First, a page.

Name: Rod Schmidt
Title: Owner and partner with son mike schmidt
Location: Clinton, Iowa
Number Of Years No-Tilling: 12
No-Tilled Crops: Corn and soybeans
Before you develop a no-till plan, you need to define what the term actually means on your farm. It won’t be the same for someone who is located a couple states away or maybe even a couple miles down the road.
Is it no-tilling with one coulter? No coulters? Or several coulters? What level of soil disturbance will be required?
My son, Mike, and I own a no-till ripper, a no-till cultivator and a Phoenix rotary harrow. We’ve also pioneered with strip-tilling, a no-till approved program on our family owned farm near Clinton, Iowa.
At first glance, using this equipment may sound like we’re disturbing the soil a lot. However, our no-till methods reflect sound strategies that combine good soil conservation and profitability for our part of Iowa. What we’ve learned about no-tilling can be valuable to other farmers, but only if they adapt it to their own area and crops.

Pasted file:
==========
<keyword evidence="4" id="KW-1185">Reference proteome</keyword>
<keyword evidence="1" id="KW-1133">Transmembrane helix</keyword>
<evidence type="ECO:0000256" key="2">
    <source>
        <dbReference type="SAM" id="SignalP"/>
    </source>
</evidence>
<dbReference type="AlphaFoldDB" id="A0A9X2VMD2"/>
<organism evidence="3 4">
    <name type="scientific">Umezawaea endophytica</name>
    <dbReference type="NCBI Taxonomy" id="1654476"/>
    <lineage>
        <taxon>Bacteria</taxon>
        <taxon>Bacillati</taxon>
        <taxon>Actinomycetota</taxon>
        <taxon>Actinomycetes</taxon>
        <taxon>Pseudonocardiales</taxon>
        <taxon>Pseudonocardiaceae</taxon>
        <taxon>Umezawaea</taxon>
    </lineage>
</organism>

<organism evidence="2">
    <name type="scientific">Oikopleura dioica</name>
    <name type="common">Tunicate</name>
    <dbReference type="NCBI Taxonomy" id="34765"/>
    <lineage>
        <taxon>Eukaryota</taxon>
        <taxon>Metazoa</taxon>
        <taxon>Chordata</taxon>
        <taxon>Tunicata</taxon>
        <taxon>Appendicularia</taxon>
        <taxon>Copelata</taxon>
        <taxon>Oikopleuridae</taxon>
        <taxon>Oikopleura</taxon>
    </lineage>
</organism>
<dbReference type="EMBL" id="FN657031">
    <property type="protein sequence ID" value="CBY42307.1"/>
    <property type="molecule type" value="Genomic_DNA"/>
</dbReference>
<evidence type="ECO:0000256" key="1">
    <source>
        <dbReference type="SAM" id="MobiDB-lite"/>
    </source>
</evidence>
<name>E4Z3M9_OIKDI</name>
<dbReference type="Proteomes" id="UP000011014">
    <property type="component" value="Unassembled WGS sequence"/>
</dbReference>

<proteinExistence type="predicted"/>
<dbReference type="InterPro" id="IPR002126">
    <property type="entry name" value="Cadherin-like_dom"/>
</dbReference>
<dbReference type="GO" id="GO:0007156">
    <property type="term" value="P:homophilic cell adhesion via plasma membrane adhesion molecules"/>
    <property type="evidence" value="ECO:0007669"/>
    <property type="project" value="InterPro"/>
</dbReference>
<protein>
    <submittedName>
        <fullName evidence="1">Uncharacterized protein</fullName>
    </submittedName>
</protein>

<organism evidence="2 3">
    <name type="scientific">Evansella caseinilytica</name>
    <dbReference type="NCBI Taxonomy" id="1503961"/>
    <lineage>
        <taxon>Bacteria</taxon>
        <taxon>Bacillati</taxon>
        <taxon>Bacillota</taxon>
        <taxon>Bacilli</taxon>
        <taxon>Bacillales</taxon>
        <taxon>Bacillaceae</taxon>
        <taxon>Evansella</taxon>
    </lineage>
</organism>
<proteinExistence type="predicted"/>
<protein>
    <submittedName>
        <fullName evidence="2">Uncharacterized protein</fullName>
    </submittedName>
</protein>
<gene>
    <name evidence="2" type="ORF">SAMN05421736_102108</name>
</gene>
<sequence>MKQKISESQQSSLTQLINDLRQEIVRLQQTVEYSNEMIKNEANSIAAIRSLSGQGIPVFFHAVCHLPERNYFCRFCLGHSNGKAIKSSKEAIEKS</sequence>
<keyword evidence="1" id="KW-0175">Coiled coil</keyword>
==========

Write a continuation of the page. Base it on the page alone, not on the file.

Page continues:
While I’ve been farming for 25 years, it took a lot of changes to make no-tilling work on our hills. Back in the early 1980s, no-till gained popularity in our area and we tried it, but we didn’t have the herbicides, corn hybrids or the right kind of no-till planters to make it work. Then farm programs dictated conservation plans for highly erodible fields.
As a result…